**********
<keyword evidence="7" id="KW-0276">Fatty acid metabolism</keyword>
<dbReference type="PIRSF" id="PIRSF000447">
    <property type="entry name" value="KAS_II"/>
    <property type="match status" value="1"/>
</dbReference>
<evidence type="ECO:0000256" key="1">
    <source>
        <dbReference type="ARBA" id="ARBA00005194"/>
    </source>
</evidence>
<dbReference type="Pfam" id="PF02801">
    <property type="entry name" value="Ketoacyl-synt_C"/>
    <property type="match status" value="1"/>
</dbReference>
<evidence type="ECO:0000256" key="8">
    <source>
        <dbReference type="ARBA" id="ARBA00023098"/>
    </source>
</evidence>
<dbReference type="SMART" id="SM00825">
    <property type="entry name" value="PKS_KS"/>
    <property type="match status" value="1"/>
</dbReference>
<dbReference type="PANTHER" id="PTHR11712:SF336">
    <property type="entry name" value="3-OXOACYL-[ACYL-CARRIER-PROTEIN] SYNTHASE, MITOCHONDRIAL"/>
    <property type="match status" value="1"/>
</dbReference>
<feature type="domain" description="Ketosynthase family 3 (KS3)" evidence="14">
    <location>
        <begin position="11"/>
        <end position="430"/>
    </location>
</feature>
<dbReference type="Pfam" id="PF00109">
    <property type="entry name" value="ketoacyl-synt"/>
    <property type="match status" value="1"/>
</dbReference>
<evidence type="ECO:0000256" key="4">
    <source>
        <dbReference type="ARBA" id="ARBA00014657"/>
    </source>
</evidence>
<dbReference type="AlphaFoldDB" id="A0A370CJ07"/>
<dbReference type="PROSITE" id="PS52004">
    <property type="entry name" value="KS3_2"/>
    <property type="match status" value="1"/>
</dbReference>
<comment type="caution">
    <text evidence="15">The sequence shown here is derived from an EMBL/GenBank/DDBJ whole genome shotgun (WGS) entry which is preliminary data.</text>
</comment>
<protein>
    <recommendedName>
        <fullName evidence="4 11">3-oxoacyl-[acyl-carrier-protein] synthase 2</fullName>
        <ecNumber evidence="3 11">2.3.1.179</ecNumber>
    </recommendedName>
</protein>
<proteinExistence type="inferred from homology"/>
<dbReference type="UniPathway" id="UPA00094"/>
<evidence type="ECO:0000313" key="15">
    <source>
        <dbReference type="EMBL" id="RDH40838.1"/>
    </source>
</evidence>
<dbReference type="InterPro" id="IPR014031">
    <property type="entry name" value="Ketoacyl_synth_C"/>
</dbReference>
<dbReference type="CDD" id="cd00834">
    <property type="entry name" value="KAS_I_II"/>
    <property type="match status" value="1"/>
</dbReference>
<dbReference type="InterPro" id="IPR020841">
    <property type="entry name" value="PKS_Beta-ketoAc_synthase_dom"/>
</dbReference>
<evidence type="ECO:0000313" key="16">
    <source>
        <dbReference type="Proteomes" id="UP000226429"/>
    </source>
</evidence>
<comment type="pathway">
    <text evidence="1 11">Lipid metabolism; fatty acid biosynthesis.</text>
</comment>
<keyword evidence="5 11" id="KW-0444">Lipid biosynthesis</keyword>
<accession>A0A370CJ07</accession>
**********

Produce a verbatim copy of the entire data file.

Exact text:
<keyword evidence="7" id="KW-0276">Fatty acid metabolism</keyword>
<dbReference type="PIRSF" id="PIRSF000447">
    <property type="entry name" value="KAS_II"/>
    <property type="match status" value="1"/>
</dbReference>
<evidence type="ECO:0000256" key="1">
    <source>
        <dbReference type="ARBA" id="ARBA00005194"/>
    </source>
</evidence>
<dbReference type="Pfam" id="PF02801">
    <property type="entry name" value="Ketoacyl-synt_C"/>
    <property type="match status" value="1"/>
</dbReference>
<evidence type="ECO:0000256" key="8">
    <source>
        <dbReference type="ARBA" id="ARBA00023098"/>
    </source>
</evidence>
<dbReference type="SMART" id="SM00825">
    <property type="entry name" value="PKS_KS"/>
    <property type="match status" value="1"/>
</dbReference>
<dbReference type="PANTHER" id="PTHR11712:SF336">
    <property type="entry name" value="3-OXOACYL-[ACYL-CARRIER-PROTEIN] SYNTHASE, MITOCHONDRIAL"/>
    <property type="match status" value="1"/>
</dbReference>
<feature type="domain" description="Ketosynthase family 3 (KS3)" evidence="14">
    <location>
        <begin position="11"/>
        <end position="430"/>
    </location>
</feature>
<dbReference type="Pfam" id="PF00109">
    <property type="entry name" value="ketoacyl-synt"/>
    <property type="match status" value="1"/>
</dbReference>
<evidence type="ECO:0000256" key="4">
    <source>
        <dbReference type="ARBA" id="ARBA00014657"/>
    </source>
</evidence>
<dbReference type="AlphaFoldDB" id="A0A370CJ07"/>
<dbReference type="PROSITE" id="PS52004">
    <property type="entry name" value="KS3_2"/>
    <property type="match status" value="1"/>
</dbReference>
<comment type="caution">
    <text evidence="15">The sequence shown here is derived from an EMBL/GenBank/DDBJ whole genome shotgun (WGS) entry which is preliminary data.</text>
</comment>
<protein>
    <recommendedName>
        <fullName evidence="4 11">3-oxoacyl-[acyl-carrier-protein] synthase 2</fullName>
        <ecNumber evidence="3 11">2.3.1.179</ecNumber>
    </recommendedName>
</protein>
<proteinExistence type="inferred from homology"/>
<dbReference type="UniPathway" id="UPA00094"/>
<evidence type="ECO:0000313" key="15">
    <source>
        <dbReference type="EMBL" id="RDH40838.1"/>
    </source>
</evidence>
<dbReference type="InterPro" id="IPR014031">
    <property type="entry name" value="Ketoacyl_synth_C"/>
</dbReference>
<dbReference type="CDD" id="cd00834">
    <property type="entry name" value="KAS_I_II"/>
    <property type="match status" value="1"/>
</dbReference>
<dbReference type="InterPro" id="IPR020841">
    <property type="entry name" value="PKS_Beta-ketoAc_synthase_dom"/>
</dbReference>
<evidence type="ECO:0000313" key="16">
    <source>
        <dbReference type="Proteomes" id="UP000226429"/>
    </source>
</evidence>
<comment type="pathway">
    <text evidence="1 11">Lipid metabolism; fatty acid biosynthesis.</text>
</comment>
<keyword evidence="5 11" id="KW-0444">Lipid biosynthesis</keyword>
<accession>A0A370CJ07</accession>